Should the disabled Kenyans stop be being in Automobile state? Author Mugambi Paul

Majority of Kenyans still see disabled persons as objects of pity. I believe with a collective paradigm shift of mindset we can do it [UNDP 2018]. With the new decade we can stand up and say no to discrimination and harassment of disabled persons. [UN enable 2019]
needless to say, as a totally blind person myself, I am all too familiar with such dehumanizing treatment. Often disabled individuals are treated differently, simply because we look, act, move or communicate differently. But should our differences, stemming from disabilities that we did not choose, be an excuse or justification for others to treat us as lesser individuals?
Unfortunately, many of us, the disabled Africans keep silent as this evil is perpetuated.
This is done by either family members, friends, employers and even in the public spaces.
In liberal democracies, citizens have the right to equal treatment under the law, which means that governments should not differentiate among people without good reason to do so. This is known as the principle of non-discrimination.
That’s because true equality requires a government to actually dismantle structures that perpetuate group disadvantage, either by providing preferential treatment or special protection to those on the wrong side of invisible barriers.
During my tenure as a student leader at Kenyatta university we pushed the policy agenda for affirmative action in university admissions for students with disabilities.
although we din’t get to enjoy the fruits of our advocacy.
Am grateful that the future generation of students with disabilities from 2010 din’t have to pay the price. there were great lessons.
Search as not everyone understand the journey for social justice.
Secondly as a leader you have to sacrifice for the people you lead.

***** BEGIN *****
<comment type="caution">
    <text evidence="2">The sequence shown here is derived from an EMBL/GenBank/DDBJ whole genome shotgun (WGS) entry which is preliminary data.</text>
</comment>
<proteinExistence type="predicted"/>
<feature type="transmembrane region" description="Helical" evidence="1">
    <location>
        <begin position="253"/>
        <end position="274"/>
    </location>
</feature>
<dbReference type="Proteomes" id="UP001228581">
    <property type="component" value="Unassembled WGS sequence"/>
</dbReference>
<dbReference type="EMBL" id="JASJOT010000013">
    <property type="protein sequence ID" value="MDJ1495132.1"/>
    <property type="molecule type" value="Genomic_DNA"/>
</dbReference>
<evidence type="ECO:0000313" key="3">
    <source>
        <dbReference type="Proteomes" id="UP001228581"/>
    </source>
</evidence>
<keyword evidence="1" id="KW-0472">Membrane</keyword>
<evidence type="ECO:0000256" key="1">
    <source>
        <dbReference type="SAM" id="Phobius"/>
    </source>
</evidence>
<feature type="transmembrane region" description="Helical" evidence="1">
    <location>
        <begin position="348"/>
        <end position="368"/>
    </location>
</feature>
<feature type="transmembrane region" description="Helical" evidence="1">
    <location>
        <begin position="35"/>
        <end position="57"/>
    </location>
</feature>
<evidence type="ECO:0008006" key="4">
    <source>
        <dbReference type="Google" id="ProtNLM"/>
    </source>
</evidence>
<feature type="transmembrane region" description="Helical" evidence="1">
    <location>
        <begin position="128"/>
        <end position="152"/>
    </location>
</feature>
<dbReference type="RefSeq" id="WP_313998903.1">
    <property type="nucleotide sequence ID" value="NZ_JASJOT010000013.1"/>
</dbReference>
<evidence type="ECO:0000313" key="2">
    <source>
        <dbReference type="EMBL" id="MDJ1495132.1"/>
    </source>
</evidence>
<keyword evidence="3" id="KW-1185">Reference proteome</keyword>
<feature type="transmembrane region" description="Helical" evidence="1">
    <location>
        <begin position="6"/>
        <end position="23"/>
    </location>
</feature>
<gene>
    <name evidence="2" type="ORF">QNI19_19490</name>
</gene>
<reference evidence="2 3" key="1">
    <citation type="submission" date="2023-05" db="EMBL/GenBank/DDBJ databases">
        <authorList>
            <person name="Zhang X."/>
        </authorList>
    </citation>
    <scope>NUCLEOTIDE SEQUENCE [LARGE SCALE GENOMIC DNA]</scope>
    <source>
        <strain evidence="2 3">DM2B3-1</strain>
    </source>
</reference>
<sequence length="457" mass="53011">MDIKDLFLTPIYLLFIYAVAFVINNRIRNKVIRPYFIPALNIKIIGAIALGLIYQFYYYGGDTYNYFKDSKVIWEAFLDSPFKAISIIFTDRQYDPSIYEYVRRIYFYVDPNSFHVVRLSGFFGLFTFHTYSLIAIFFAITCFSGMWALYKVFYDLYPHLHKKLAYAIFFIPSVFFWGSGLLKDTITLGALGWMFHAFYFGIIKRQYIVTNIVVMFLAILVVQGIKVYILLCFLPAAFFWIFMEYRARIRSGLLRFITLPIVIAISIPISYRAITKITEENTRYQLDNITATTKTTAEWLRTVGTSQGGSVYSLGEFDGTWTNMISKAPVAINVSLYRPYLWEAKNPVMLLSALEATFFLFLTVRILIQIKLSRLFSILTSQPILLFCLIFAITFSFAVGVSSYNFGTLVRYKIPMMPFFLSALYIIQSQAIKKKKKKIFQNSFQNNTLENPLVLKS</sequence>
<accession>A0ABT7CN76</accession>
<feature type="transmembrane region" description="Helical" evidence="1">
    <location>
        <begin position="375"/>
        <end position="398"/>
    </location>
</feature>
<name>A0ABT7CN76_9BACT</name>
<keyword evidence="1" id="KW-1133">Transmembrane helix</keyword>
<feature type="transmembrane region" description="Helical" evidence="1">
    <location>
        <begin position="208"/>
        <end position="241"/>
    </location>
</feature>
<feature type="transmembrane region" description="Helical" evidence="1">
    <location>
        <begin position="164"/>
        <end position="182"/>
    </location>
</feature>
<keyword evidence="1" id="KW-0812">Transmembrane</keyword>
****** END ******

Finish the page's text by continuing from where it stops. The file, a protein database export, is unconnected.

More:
camping at Professor Jude Ong’ong’a and professor Katana DVC academics and registrar academics respectively, was the order of the day.
This was to ensure no disabled person misses the exam card.
With this not withstanding the employers in both public and private sectors in Kenya need to borrow a leaf.
None of these preferential treatment policies are a magic solution for ending group discrimination and segregation, but without affirmative action policy the number of students with disabilities in both public and private universities would be far less than they are today.

On the other hand, In Kenya we have lots of disability awareness campaigns which have highly been of great improvement in the area of advocacy.
In other words, at list the mainstreaming media and social media in Kenya has highly contributed to the improved changes not like when we were starting fighting for disability space.
Additionally, we used to be chased like wild dogs when we approached media gates and other public spaces as we sort for services.
It seemed all along Blind persons were associated with begging thus the maltreatment.
Thanks to the UNCRPD the tide has really changed though we still have a long way to realize the dreams of our forefathers like EDDY Robert of the famous quote “Disability is a club.”
The reality check on Kenya is that we have adopted a more contemporary position on disabilities with accompanying policies and legislation, the general population remains rooted in the medical/charity model of disability.
I can site many examples of how Kenyans see the disabled as objects of pity who require sympathy, help or fixing. These interactions dehumanize and segregate PWDs. When one lives solely in a world of handouts and tokenistic gestures of goodwill promoted by corporate social responsibility initiatives, no dignity is earned, nor will any respect be gained.